Accountancy firms are competing well on both sides of the Atlantic with law companies in the fast-growing market for ‘alternative legal services’.
That’s according to a recent study carried out by Thomson Reuters in conjunction with the Georgetown University Law Center and the Saïd Business School at Oxford University.
A comprehensive study looking at the subject found that Alternative Legal Service Providers (ALSPs) now make up a $10 billion industry and have rapidly expanded their global footprint in recent years.
ALSPs include the so-called Big Four accountancy and professional service firms Deloitte, EY, KPMG and PwC, who are understood to be among the organisations primarily responsible for driving growth in the field in the UK, as well as in the US, Canada and Australia.
In fact, almost one in four (23 per cent) of the big law firms asked about their experiences to date with regard to the ALSP sector said that they’d already lost contracts that they’d expected to win to an accounting firm.
A total of 74 per cent of corporations polled on these issues said that they’d used ALSPs at some stage which was a figure up from 60 per cent two years ago.
Corporations based in the UK were found to be particularly keen to use alternative providers of legal services, which can include accounting firms.
Meanwhile, law firms themselves are turning to ALSPs to support their own operations by acquiring services such as e-discovery, legal research and investigation support.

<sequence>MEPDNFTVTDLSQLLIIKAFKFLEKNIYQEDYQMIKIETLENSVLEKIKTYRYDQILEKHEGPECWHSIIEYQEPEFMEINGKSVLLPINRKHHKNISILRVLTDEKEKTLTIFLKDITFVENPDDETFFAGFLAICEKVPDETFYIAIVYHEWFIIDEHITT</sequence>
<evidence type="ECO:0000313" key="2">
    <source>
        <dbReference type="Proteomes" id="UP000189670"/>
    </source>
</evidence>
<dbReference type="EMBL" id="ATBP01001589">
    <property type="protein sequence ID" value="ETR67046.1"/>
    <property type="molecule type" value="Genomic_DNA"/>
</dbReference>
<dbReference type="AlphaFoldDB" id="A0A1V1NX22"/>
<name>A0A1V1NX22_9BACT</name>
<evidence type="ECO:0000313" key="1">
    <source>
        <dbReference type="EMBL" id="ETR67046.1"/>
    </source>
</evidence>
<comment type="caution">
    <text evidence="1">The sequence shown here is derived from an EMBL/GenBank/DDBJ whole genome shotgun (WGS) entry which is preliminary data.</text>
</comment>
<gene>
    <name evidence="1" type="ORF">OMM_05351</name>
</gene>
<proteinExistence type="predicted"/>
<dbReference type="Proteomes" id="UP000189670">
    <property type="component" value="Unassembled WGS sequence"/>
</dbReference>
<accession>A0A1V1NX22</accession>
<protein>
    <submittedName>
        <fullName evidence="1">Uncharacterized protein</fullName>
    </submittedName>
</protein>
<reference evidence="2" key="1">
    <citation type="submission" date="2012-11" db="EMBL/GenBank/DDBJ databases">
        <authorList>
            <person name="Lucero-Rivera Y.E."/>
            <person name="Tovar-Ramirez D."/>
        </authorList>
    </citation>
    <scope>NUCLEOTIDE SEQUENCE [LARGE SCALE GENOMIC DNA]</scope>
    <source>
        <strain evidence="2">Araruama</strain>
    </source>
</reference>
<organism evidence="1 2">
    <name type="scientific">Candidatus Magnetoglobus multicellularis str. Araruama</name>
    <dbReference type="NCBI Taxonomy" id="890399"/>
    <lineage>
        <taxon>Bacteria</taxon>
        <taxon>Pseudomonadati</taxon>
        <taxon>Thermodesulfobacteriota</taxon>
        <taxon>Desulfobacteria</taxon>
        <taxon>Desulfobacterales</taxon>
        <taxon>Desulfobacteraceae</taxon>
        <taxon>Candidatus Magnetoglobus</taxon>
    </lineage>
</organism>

Law firms were found to be more likely than corporate legal departments at big businesses to make use of ALSPs.
The emergence of ALSPs is being enabled in no small part by new technologies which makes it possible for companies to carry out increasingly complex legal tasks at relatively low cost.
The Thomson Reuters report on the subject states clearly that “as use of ALSPs grows, law firms are increasingly finding themselves competing with the Big Four consulting firms”.
“The pace of change in the legal industry continues to accelerate, and alternative legal service providers are playing a large role in driving that change,” commented James W Jones, a co-author of the report and a senior fellow at the Georgetown University Law Center.
“ALSPs offer a variety of business models that can often provide new levels of speed, efficiency, flexibility and cost-effectiveness,” he said.
“Not only are ALSPs here to stay, but their reach and usage will likely continue to expand rapidly — across applications, customer bases and geographies.”